Time Code


Shot by director Mike Figgis (Leaving Las Vegas, Miss Julie) in “four continuous takes” and with only a “predetermined structure” as its story, Time Code literally shows four separate scenes at the same time throughout its 93-minute duration. The film’s first clear quad shows two women. In the foreground, but blurry, is Emma (Saffron Burrows, Deep Blue Sea); the focus on her psychiatrist (Glenne Headley) is sharp. This reverses as Burrows’ character relates a dream in which she could not sop up the blood of a man whose identity the film doesn’t reveal. Someone does end up dying in a pool of blood, but Figgis isn’t foreshadowing for dramatic tension. Rather, he’s using a technique (he shot the film using four Sony DSR-1 cameras, which are designed to be held on the director’s shoulder) to elaborate on the synchronicity of the characters upon whom he focuses.

Figgis concentrates most on Emma, the wife of Alex, a director (Stellan Skarsgard, Good Will Hunting) who skips meetings to have sex with his mistress, Rose (Salma Hayek, Wild Wild West), in the back of a production company screening room. Meanwhile, Rose’s jealous lesbian lover, Lauren (Jeanne Tripplehorn), waits for her in the back of a limousine. On the outer rim of the film’s loosely structured real-time setting are an assortment of masseurs (Julian Sands), coke-snorting security guards (Danny Huston), and self-absorbed producers (Steven Weber and Kyle MacLachlan). Technology plays an integral, if subdued, element in the film. Lauren wires Rose’s handbag to listen to her unfaithfulness. A production meeting is the setting for a pitch that references Eisenstein and the “new unity” of art and technology. In the film’s final breaths, a woman films a man dying — with his permission to shoot closer. Underneath the whole film are emotional currents in conversations, which Figgis simultaneously tunes in and out of audio range.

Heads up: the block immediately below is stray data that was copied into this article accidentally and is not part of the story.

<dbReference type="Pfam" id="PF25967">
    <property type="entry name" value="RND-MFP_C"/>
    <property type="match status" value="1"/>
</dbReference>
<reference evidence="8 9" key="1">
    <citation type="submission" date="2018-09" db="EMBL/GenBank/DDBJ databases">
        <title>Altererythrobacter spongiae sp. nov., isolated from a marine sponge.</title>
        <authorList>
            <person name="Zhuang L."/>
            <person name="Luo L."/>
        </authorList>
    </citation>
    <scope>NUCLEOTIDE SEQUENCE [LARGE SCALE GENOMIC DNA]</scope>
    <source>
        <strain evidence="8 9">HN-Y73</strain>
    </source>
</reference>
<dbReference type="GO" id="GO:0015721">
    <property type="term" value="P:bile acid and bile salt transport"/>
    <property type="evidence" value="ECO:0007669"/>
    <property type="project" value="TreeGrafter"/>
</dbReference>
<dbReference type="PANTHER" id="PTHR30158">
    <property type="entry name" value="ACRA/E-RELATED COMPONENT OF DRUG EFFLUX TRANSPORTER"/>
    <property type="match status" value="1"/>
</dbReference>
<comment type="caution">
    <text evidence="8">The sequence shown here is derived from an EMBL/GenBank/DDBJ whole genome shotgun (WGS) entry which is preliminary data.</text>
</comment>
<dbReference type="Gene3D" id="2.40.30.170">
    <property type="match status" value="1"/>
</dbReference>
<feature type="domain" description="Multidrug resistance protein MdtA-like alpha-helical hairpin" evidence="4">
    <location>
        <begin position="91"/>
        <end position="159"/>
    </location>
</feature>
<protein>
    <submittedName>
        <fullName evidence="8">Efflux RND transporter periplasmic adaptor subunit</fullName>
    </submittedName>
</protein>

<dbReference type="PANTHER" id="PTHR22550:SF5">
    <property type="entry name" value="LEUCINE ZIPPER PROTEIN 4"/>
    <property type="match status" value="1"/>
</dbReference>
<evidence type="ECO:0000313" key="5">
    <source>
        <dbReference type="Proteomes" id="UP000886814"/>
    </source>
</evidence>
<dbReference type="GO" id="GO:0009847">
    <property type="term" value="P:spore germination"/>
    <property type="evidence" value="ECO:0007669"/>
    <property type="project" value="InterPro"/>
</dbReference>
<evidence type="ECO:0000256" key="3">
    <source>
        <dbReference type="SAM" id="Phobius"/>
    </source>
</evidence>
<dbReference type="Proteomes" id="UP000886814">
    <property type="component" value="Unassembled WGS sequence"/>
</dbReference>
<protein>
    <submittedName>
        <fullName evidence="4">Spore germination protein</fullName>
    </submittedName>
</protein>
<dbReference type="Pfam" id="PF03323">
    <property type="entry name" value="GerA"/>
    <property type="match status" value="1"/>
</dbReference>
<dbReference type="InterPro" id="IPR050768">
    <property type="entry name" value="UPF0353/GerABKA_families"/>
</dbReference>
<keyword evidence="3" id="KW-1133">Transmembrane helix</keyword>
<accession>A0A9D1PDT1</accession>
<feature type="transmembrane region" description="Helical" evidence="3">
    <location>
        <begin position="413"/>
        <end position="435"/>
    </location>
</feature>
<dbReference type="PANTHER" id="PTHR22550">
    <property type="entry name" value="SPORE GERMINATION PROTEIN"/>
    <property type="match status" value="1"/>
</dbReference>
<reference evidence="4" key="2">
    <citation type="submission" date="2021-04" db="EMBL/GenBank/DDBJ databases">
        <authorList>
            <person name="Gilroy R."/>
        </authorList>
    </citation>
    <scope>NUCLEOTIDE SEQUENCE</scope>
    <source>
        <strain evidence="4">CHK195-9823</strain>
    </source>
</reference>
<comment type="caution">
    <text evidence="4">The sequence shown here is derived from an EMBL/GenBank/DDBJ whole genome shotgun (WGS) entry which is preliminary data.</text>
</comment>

Time Code is not the most meaningful film Figgis has ever made, but it is compelling. Granted, the film’s milieu — which we’ve seen in The Player, Get Shorty, and Swimming with Sharks — is familiar. How much are we supposed to care about the characters on whom we do no more than eavesdrop? The film’s conundrum is that its technology seems, at first, more sophisticated than the depth of its narrative. Somehow, that fact becomes the exclamation point. On the surface, the four running narratives — and the characters — occasionally touch but never really affect one another until the film’s one emotional seismic wave that, in the real-time narrative, renders the action almost mundane and absurd.

Superficially, Time Code is a microcosm of Los Angeles at the end of the century. In between the earthquakes, meetings about sci-fi comedies, and aborted debates about houses in London or Tuscany, an examination takes place. Its relevance is relative to whatever conversations hum in and out of our own daily audio radius. (R) Rating: 7

Categories: Movies